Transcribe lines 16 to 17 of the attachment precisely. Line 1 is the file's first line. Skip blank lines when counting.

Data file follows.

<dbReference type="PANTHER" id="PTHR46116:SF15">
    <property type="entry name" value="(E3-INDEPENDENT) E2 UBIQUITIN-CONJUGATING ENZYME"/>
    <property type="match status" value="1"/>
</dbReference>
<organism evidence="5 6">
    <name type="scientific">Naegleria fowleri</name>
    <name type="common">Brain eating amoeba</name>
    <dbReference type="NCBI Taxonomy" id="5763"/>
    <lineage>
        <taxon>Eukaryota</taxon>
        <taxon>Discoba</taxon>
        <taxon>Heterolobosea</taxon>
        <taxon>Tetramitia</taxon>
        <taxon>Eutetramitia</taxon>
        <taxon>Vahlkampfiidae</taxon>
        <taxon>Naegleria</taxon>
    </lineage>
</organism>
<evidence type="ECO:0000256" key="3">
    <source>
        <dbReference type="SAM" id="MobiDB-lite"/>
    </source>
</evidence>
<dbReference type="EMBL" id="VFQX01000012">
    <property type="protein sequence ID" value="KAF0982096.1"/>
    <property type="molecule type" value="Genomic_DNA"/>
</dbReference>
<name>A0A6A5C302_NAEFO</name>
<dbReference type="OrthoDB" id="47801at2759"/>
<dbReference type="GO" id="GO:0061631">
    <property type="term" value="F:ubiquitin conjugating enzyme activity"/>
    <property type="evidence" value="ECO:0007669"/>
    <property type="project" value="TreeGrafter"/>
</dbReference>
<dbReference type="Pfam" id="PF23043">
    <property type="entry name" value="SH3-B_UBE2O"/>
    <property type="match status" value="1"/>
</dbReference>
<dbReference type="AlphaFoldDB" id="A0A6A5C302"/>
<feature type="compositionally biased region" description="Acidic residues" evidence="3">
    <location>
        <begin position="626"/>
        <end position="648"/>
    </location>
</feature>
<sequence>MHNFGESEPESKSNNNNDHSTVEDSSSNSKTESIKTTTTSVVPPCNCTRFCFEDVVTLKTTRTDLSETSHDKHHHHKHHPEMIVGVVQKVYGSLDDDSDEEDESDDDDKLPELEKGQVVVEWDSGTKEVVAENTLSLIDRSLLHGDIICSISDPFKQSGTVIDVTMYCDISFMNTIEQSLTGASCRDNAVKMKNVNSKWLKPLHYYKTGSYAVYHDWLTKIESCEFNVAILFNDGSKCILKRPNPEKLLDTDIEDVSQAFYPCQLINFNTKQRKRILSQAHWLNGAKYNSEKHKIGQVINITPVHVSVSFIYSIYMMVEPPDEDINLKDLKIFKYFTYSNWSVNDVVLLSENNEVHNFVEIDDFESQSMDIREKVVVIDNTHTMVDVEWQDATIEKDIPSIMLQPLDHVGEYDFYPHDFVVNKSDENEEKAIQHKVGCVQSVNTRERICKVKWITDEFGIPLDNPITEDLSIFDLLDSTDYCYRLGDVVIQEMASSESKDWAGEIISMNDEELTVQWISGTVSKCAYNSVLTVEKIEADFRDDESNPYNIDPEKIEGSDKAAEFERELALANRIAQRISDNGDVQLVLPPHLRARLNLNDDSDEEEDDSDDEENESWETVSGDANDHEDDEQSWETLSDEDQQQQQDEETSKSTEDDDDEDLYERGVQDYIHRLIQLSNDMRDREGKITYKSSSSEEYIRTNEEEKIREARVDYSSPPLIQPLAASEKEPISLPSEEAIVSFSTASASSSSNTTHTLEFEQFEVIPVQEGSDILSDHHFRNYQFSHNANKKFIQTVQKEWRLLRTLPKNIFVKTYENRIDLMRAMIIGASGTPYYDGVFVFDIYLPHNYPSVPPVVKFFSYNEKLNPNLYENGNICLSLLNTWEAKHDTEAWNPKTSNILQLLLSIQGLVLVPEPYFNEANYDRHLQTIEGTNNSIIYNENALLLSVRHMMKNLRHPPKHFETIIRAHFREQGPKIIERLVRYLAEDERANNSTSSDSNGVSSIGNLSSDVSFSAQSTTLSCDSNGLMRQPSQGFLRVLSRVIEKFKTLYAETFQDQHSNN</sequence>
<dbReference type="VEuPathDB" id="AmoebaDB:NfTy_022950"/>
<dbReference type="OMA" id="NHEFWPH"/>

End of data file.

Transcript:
        <taxon>Naegleria</taxon>
    </lineage>